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The Environmental Research Group is one of the research clusters of the Robarts Centre for Canadian Studies. This group brings together students and faculty at York University studying aspects of the Canadian environment from a broad range of disciplinary perspectives including sciences, social sciences, humanities, fine arts, health, and engineering. We strive to provide a forum for researchers to share findings and explore key issues in environmental research.
Directory of Research Associates
|Name||Position/Title||Faculty and/or Department||Contact Information|
Senior Faculty Associate in the Robarts Centre for Canadian Studies
|Department of Humanitiesemail@example.com|
|Bonnell, Jennifer||Assistant Professor||Department of Historyfirstname.lastname@example.org|
|Hoicka, Christina||Assistant Professor and PowerStream Chair in Sustainable Energy Economics||Faculty of Environmental Studiesemail@example.com|
|Kheraj, Sean||Associate Professor||Department of Historyfirstname.lastname@example.org|
Research Profiles and Biographies
Jody Berland has published widely on Cultural Studies, Canadian Culture and Communication Theory, Music and Media, Culture and the Environment, and The Cultural Technologies of Space. Her current research, 'Virtual Menageries in Network Cultures' concerns the widespread appearance of animals in contemporary visual and digital culture, and its implication for humanist and posthumanist thought.
Research Interests: Culture and Cultural Studies , Science and Technology , Cultural Studies, Culture and Technology, Canadian Cultural Studies, Animal Studies, Contemporary Environmental and Posthumanist Theory, Music and Technological Mediations, Modernism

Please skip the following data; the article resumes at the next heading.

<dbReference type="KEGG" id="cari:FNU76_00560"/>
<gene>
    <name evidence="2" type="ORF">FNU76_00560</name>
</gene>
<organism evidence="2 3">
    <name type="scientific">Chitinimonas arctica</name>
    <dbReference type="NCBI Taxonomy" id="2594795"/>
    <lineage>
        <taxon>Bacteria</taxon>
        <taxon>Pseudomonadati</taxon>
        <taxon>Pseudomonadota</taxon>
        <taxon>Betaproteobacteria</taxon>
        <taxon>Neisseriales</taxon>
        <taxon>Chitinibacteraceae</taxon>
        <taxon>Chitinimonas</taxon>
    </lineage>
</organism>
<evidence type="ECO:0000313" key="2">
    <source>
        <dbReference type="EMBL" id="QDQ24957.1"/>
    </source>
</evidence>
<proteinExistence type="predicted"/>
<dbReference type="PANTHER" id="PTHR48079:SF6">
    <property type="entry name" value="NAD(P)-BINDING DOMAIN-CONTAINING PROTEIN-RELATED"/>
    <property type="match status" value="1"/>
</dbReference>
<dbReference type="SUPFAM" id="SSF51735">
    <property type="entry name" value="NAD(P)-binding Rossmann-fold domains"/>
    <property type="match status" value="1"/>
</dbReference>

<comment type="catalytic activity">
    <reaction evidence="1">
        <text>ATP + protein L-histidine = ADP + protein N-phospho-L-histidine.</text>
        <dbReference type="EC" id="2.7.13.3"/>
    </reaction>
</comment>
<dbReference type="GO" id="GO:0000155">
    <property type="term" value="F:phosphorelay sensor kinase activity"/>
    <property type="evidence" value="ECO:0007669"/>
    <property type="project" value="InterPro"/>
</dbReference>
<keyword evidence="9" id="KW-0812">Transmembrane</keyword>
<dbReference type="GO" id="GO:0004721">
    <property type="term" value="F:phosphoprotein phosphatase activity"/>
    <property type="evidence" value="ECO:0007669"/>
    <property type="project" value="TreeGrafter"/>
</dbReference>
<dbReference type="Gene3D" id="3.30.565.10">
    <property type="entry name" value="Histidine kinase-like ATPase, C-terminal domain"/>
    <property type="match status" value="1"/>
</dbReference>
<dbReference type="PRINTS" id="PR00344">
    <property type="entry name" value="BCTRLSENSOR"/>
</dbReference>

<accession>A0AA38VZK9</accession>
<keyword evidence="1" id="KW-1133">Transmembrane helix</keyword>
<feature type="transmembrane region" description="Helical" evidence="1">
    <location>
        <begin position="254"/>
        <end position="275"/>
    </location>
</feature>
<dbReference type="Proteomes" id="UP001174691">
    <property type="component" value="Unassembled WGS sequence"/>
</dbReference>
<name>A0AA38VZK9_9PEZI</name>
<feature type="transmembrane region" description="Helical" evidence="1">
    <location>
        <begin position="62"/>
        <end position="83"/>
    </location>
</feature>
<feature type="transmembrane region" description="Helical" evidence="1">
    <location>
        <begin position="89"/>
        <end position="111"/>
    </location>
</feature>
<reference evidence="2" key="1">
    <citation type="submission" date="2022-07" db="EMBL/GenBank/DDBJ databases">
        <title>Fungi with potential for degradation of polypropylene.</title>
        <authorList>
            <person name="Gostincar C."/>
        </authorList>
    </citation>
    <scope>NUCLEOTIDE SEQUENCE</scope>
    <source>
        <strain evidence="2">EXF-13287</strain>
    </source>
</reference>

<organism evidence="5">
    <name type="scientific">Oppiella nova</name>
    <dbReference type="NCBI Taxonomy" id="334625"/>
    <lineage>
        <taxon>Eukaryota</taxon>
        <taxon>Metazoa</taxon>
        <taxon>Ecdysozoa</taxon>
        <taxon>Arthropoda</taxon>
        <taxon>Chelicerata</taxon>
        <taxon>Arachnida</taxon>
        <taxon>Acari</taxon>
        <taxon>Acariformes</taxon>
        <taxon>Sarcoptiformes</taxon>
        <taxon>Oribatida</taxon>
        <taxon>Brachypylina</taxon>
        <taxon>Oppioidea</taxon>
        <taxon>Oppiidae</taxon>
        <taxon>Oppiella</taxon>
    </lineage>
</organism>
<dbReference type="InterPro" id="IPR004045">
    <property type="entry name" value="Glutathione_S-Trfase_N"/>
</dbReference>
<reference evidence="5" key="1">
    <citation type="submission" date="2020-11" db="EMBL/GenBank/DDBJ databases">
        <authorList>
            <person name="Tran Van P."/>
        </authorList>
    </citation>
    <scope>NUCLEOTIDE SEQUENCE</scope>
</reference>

Jennifer Bonnell is a historian of public memory and environmental change in nineteenth and twentieth-century Canada. She is the author of Reclaiming the Don: An Environmental History of Toronto’s Don River Valley (University of Toronto Press, 2014) and the editor, with Marcel Fortin, of Historical GIS Research in Canada (University of Calgary Press, 2014). She is an executive member of the Network in Canadian History & Environment and a co-editor of their group blog, The Otter.
Research Interests: History of Environment and Biodiversity, Water and Urban Environments, Public History and Collective Memory
Projects: Don Valley Historical Mapping Project www.maps.library.utoronto.ca/dvhmp/
Christina Hoicka is Assistant Professor and PowerStream Chair in the Faculty of Environmental Studies. With degrees in engineering, environmental studies and geography, her approach to research is cross- and interdisciplinary and she employs mixed-methods approaches. Her research examines problems where communities and energy systems intersect. Her current research investigates the relationships between pro-environmental behaviour (energy decisions taken by people and organizations) in communities and energy system innovation in Ontario. She is also investigating the financing of green energy decisions in the commercial property sector. Her teaching focuses on energy and environment. She has developed and taught new curriculum for community energy planning. In the past, she has conducted research on: the adoption of clean energy technologies; household engagement with smart grids; participation in community-based energy efficiency programs; and renewables integration into the electricity grid.